But there is little they can do about it -- and some top Democrats are now coming to regret it.
That's because Senate Democrats muscled through an unprecedented rules change in 2013 to weaken the power of the minority party to filibuster Cabinet-level appointees and most judicial nominees, now setting the threshold at 51 votes -- rather than 60 -- to overcome tactics aimed at derailing nominations.
With the Senate GOP poised to hold 52 seats next Congress, some Democrats now say they should have thought twice before making the rules change -- known on Capitol Hill as the "nuclear option."
"I do regret that," said Sen. Chris Coons of Delaware, a Democrat who voted for the rules change three years ago. "I frankly think many of us will regret that in this Congress because it would have been a terrific speed bump, potential emergency break, to have in our system to slow down nominees."
With their power weakened, Democrats are weighing how to make life difficult for the Senate GOP.
They are planning on making the fight over Rep. Tom Price's nomination to lead the Health and Human Services Department a proxy war over the GOP's plans to to dramatically overhaul Medicare. They want to turn Steven Mnuchin's nomination to lead the Treasury into a battle over regulating Wall Street. And they want to make Sen. Jeff Sessions answer for his hard-line stands on civil rights issues and against comprehensive immigration reform.
Senate Democrats plan to make speeches and mount objections to Senate Majority Leader Mitch McConnell's efforts to quickly schedule votes to confirm much of Trump's Cabinet by the time he is inaugurated in January. Under the rules, they could delay votes from taking place for a few days at a time, temporarily slowing down the Trump agenda.
But they ultimately won't be able to stop those nominees -- unless Republicans defect and join the Democratic opposition. And that fact has begun to grate at Democrats, who have complained bitterly at Republicans' stands against Obama's nominees -- most notably their unprecedented refusal to even give the President's Supreme Court choice, Merrick Garland, a hearing.
Some Democrats realize they've made life harder for themselves.
"In specific circumstances, we may regret that we can't block a nomination," said Sen. Richard Blumenthal, D-Connecticut. "But I think that the American people want action, and they want the process to work. And they want the folks whom they have elected to actually do the job and get stuff done."
One person who seems to be having buyer's remorse over the change in filibuster rules: Sen. Chuck Schumer, the incoming Democratic leader. Schumer told The Washington Post last month that he privately lobbied Senate Democrats in 2013 to maintain the 60-vote threshold for Cabinet-level nominees, but: "I didn't prevail."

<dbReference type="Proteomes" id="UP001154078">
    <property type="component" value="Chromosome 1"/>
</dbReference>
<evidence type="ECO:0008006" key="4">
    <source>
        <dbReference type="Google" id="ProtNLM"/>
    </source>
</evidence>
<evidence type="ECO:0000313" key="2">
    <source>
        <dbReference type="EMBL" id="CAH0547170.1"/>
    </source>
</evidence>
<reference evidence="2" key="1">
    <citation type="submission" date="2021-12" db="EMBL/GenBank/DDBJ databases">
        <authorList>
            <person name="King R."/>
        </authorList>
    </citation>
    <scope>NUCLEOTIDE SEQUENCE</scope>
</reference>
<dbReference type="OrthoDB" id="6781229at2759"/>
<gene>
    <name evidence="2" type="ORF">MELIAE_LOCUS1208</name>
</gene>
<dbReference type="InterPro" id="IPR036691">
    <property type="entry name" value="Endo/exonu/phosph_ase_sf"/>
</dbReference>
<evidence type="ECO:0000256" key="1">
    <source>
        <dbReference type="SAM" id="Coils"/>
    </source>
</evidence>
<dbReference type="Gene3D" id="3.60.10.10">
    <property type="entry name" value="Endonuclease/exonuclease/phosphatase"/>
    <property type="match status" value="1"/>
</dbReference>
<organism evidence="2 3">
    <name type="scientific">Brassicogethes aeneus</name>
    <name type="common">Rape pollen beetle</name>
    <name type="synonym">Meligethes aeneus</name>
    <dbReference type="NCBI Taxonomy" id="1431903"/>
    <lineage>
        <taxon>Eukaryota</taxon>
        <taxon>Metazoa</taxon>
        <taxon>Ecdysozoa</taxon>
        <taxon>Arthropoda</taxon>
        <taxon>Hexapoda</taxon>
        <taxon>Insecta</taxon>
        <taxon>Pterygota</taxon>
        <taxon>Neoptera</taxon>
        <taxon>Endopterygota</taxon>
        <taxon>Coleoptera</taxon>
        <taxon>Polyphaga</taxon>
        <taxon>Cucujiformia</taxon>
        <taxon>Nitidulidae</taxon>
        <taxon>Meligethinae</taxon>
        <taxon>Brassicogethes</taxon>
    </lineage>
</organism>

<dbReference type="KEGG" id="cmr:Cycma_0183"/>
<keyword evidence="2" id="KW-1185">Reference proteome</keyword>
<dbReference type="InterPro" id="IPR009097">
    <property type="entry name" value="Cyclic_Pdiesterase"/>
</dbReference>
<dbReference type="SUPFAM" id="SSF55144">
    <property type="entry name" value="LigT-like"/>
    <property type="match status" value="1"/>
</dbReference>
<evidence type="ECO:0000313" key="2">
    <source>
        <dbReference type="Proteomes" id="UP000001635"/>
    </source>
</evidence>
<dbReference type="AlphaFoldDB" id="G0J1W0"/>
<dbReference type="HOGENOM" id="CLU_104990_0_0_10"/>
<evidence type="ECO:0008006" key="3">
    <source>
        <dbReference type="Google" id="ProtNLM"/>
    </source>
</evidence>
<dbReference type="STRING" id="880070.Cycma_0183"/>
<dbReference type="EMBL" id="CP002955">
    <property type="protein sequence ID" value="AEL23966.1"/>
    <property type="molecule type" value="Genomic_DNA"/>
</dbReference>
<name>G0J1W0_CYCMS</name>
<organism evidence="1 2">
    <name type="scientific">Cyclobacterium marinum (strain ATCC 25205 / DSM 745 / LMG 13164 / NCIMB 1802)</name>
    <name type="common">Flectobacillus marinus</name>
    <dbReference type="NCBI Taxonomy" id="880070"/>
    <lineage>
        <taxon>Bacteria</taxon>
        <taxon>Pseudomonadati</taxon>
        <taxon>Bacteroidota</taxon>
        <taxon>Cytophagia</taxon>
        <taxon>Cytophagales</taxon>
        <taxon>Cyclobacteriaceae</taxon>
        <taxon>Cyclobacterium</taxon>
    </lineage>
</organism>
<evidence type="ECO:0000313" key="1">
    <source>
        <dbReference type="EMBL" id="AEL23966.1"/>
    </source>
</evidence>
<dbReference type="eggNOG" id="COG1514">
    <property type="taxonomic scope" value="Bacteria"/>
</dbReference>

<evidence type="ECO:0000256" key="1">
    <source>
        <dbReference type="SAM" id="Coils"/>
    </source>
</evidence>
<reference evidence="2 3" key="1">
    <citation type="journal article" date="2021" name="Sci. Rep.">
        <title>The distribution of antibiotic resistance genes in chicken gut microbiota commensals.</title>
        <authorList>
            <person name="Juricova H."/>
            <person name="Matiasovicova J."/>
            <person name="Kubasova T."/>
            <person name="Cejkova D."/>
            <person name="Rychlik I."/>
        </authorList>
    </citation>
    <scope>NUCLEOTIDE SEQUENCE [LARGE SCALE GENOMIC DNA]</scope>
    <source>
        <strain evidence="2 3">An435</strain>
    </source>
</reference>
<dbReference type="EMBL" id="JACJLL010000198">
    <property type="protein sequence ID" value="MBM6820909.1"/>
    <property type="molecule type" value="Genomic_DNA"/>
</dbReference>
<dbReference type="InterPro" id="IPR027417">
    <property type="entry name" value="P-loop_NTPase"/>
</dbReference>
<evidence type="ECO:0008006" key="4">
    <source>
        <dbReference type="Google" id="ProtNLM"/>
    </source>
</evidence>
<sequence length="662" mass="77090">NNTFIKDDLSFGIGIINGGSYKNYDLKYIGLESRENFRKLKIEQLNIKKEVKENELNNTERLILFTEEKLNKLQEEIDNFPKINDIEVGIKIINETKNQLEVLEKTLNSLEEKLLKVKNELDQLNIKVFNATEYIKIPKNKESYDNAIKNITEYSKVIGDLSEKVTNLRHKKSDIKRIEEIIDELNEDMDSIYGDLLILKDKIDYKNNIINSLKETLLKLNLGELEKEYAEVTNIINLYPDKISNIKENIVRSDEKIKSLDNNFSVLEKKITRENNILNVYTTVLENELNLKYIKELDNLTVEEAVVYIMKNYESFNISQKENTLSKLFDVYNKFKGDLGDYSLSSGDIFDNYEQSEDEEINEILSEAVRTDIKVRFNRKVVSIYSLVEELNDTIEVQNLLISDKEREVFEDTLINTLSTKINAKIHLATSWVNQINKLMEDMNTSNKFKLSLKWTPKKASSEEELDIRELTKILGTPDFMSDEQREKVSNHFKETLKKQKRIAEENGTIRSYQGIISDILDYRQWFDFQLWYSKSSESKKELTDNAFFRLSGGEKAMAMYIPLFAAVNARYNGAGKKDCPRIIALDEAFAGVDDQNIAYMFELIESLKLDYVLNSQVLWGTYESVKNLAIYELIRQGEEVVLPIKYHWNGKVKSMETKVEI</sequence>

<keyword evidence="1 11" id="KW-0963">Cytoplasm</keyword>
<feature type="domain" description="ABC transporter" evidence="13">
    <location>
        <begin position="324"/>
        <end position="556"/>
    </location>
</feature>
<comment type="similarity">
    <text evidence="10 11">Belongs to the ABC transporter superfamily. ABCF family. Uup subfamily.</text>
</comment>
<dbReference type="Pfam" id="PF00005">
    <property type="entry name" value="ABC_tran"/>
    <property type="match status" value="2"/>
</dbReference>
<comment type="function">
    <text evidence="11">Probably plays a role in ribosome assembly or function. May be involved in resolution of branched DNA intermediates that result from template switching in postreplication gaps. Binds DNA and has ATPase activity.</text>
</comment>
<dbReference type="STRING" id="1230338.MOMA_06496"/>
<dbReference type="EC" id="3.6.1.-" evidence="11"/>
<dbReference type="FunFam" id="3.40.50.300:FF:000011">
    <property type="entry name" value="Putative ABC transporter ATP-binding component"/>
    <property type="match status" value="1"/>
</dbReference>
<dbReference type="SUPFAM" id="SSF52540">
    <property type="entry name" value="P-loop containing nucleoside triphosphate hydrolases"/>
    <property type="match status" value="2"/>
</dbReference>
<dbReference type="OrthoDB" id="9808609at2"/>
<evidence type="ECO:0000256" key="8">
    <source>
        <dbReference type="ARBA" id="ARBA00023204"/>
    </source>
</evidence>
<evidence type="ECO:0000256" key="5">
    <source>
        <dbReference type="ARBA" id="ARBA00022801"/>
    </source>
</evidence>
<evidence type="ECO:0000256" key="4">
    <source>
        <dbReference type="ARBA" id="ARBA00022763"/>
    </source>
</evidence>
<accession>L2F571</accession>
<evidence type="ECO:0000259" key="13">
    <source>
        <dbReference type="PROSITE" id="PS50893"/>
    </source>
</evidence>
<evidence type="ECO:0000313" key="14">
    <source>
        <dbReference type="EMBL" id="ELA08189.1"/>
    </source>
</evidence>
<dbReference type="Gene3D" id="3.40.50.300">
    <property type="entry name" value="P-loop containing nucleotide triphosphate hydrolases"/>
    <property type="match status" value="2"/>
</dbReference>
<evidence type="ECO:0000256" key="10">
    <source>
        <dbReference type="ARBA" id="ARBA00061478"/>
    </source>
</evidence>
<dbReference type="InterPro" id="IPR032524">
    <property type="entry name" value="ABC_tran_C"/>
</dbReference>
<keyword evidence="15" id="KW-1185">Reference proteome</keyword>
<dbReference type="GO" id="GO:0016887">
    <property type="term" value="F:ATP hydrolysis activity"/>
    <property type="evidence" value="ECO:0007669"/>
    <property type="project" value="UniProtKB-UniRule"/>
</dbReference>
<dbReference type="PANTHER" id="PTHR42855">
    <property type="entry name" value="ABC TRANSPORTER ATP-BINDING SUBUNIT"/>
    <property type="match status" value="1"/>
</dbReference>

Asked twice at a news conference last week, Schumer declined to say if he thought invoking the nuclear option was a mistake. He instead sharply criticized Price's views on Medicare, and said, "That's all I'm going to say."
Schumer weighed in Monday on one example where Democrats' hands are apparently tied on a nominee they disapprove of: retired neurosurgeon Ben Carson, who was picked by Trump to head the Department of Housing and Urban Development.
"I have serious concerns about Dr. Carson's lack of expertise and experience in dealing with housing issues," Schumer said in a statement. "Someone who is as anti-government as him is a strange fit for Housing Secretary, to say the least."
The man who pushed through the rules change -- retiring Senate Minority Leader Harry Reid -- said he has no qualms for making that change, pointing to how the GOP was holding up Obama nominees at all levels, notably the DC Appeals Court.
"Yes, we changed the rules," Reid said last week. "We had to change rules because we now have a DC Circuit that functions, we've got 98 judges, and we have a functioning National Labor Relations Board .... And remember, with now 48 senators, we only need to pick up a few Republicans of goodwill to stop some of these nominations."
Oregon Sen. Jeff Merkley, a champion in the push to reform the filibuster, said, "I have absolutely no regret" in invoking the nuclear option.
One area where Senate Democrats do hold power over Trump is his nomination of Gen. James Mattis to lead the Defense Department. That's because Congress needs to approve a waiver allowing him to serve in that capacity since his 2013 retirement from the Marines is within a seven-year waiting period required for active duty personnel from taking the top civilian post. Senate Democrats can mount a filibuster, requiring 60 votes in the Senate for approval.
Schumer has not yet taken a position on the waiver. And a senior Senate Democratic aide said that many in the caucus would not be comfortable granting a waiver before fully assessing Mattis' views.
In the House, Democratic leader Nancy Pelosi came out Tuesday against fast-tracking the waiver, as did Rep. Adam Schiff, a member of the House Intelligence Committee.
But if the waiver is approved, Mattis -- like other Cabinet-level nominees -- would only need GOP support to get confirmed lead the Pentagon.
When he pushed through the changes in 2013, Reid said the GOP would benefit as well.
"The changes that we made today will apply equally to both parties," Reid said at the time. "When Republicans are in power, these changes will apply to them as well. That's simple fairness. And it's something both sides should be willing to live with to make Washington work again, that is also simple fairness."